This study has several limitations. First, there are significant racial differences in the etiology of ESRD in their cohort, which may contribute to some of the observed racial differences in survival of children, despite attempts to statistically adjust for cause of ESRD. Second, there may be a variety of unique resilience factors that may influence survival in Hispanic children, such as selective healthy migrants for those who recently came to the United States and/or social network, familial, and cultural factors.12 Third, there may be residual confounding related to unmeasured factors.
However, these limitations are balanced by several strengths. This is the largest cohort to explore survival by race/ethnicity in children, and it is bolstered by the large number of clinical outcomes that provide the power to adjust for multiple potential confounders. By using non-Hispanic white children as the reference group rather than white children (non-Hispanic and Hispanic), they eliminated a possible bias of mixing two groups of children who have a differing survival rate. Also, given that the children in their cohort are likely to have been born in the United States, the healthy migrant and salmon biases (sicker individuals returning home)13 are less likely to explain the observed Hispanic survival advantage in children. Finally, they adjusted their analyses for median neighborhood income, an important variable that has been reported to influence dialysis outcomes in adults.14
Similar to findings by Ku et al.,9 a recent study by Laster et al.15 explored how mortality might differ by race/ethnicity using a smaller population of 2697 pediatric patients from a large dialysis organization. They found that black children experienced increased mortality compared with non-Hispanic white children, whereas Hispanic children had similar or lower mortality risk compared with non-Hispanic white children.15 Contrary to the findings by Ku et al.9 in competing risk analysis, transplantation did not seem to mediate the racial/ethnic differences in survival. In considering adult findings that inflammatory and nutritional factors contribute to differences in survival, Laster et al.15 also assessed whether such factors modified the mortality relationship and found that the differences in mortality persisted even after stratification for these factors.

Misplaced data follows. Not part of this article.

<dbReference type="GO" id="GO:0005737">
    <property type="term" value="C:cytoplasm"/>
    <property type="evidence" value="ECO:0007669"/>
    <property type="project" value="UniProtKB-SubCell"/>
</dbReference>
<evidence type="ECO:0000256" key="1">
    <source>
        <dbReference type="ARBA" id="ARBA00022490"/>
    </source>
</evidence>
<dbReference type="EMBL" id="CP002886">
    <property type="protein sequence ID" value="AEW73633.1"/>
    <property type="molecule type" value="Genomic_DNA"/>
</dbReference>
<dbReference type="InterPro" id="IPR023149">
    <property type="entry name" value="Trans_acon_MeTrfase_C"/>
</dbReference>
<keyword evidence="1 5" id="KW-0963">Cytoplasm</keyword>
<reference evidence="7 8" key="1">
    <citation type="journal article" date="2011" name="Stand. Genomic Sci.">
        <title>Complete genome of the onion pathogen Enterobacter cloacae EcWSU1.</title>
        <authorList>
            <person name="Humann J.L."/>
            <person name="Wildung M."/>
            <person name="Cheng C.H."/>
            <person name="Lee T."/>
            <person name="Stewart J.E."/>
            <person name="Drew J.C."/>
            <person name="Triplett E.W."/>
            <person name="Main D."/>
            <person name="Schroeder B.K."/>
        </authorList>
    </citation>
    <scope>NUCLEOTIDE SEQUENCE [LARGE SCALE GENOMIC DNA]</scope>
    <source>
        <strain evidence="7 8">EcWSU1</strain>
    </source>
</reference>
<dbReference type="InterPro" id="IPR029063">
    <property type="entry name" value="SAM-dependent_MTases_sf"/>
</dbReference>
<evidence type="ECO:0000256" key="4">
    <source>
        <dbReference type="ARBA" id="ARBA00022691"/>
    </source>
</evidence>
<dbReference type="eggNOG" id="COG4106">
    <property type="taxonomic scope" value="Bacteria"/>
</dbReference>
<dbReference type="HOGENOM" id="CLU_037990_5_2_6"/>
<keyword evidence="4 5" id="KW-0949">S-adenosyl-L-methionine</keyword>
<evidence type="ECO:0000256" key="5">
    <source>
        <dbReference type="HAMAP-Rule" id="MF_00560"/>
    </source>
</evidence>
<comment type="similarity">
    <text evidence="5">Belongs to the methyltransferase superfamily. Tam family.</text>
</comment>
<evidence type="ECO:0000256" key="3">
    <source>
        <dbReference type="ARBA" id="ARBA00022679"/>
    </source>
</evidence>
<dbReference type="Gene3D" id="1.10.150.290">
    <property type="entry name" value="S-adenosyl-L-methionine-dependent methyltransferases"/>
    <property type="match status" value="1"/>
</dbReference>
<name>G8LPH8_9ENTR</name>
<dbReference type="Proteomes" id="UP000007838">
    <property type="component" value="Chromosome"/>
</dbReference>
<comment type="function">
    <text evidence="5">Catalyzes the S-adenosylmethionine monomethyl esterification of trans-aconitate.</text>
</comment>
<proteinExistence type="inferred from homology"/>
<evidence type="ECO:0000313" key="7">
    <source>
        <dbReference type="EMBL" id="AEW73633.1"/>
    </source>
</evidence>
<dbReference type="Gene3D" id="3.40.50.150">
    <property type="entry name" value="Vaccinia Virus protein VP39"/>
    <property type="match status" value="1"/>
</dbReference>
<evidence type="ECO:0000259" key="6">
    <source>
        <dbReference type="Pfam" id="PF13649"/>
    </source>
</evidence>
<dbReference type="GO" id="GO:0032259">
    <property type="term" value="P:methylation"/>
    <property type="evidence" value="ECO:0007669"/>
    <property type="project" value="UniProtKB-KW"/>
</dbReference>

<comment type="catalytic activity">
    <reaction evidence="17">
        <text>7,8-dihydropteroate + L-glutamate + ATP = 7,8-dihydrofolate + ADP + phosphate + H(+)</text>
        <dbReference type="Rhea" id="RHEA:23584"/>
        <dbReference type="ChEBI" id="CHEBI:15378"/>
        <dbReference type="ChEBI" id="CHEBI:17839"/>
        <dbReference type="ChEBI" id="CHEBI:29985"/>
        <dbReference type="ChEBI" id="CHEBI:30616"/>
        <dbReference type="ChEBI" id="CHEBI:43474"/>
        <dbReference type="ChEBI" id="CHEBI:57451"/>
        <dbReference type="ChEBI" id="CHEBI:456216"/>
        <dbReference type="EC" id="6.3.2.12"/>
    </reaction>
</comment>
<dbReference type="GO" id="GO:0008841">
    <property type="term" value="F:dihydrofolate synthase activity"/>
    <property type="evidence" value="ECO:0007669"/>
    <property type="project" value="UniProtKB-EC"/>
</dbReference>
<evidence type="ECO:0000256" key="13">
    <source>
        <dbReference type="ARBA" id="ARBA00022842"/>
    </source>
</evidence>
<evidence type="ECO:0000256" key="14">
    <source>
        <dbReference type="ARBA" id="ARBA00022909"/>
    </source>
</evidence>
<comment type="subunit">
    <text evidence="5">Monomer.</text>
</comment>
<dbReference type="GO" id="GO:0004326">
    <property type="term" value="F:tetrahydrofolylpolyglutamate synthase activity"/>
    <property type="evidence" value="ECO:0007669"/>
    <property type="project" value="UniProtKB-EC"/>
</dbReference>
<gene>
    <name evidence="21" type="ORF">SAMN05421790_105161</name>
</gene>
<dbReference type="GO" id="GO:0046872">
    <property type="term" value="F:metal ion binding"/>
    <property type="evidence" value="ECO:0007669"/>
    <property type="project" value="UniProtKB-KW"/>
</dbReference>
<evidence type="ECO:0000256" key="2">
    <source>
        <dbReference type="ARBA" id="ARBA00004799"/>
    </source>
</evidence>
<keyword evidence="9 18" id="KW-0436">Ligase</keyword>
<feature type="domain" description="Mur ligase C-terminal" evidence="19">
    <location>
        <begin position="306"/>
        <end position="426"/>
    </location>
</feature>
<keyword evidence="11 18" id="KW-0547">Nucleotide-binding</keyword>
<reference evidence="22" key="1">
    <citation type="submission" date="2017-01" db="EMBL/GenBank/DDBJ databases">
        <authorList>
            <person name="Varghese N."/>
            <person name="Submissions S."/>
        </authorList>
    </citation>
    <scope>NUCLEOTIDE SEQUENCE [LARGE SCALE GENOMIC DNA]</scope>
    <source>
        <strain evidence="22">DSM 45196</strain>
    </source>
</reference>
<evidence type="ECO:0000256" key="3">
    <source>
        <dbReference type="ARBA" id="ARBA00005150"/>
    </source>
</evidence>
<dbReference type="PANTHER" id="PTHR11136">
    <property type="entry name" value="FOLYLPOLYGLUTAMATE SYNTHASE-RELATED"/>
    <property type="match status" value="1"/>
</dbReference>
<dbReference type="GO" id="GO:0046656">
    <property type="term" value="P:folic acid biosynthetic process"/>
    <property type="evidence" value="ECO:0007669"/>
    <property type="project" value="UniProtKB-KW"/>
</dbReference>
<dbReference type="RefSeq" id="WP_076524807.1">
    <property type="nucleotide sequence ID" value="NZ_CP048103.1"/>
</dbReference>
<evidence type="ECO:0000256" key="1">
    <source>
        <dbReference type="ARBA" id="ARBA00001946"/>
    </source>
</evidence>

Thus, it is unclear whether adjusted differences in survival for children treated with dialysis reflect differences in underlying disease etiology, higher rates of being uninsured or underinsured, a more limited ability to provide comprehensive family support, or other. Potential factors posited to affect differences in adults, such as survival bias (variations in the health of those who make it to dialysis), psychosocial resilience, and/or permissive or effect-modifying biologic resilience,16 may also exist in pediatric patients, but if so, they are not likely to be expressed to the same extent as in adults.
In summary, the findings from the work by Ku et al.9 represent a detailed analysis of racial/ethnic survival differences in the largest cohort of pediatric patients on dialysis to date. This study adjusted for not only traditional demographic and clinical factors but also, community-level income as a proxy for area-level social determinants of health. They then further adjusted for renal transplantation and found that the robust report of enhanced survival for Hispanics across all ages of adults extended to the pediatric population, whereas the initial noted increased mortality in black patients was largely attenuated by adjustments for transplantation. This study provides insight into factors affecting mortality across race and ethnicity for children on dialysis and further impetus to strive toward equitable transplantation rates in the pediatric population.
The authors are supported by National Institutes of Health research grants T32DK104687 (to M.L.), P20MD000182 (to K.C.N.), UL1TR000124 (to K.C.N.), and P30AG021684 (to K.C.N.).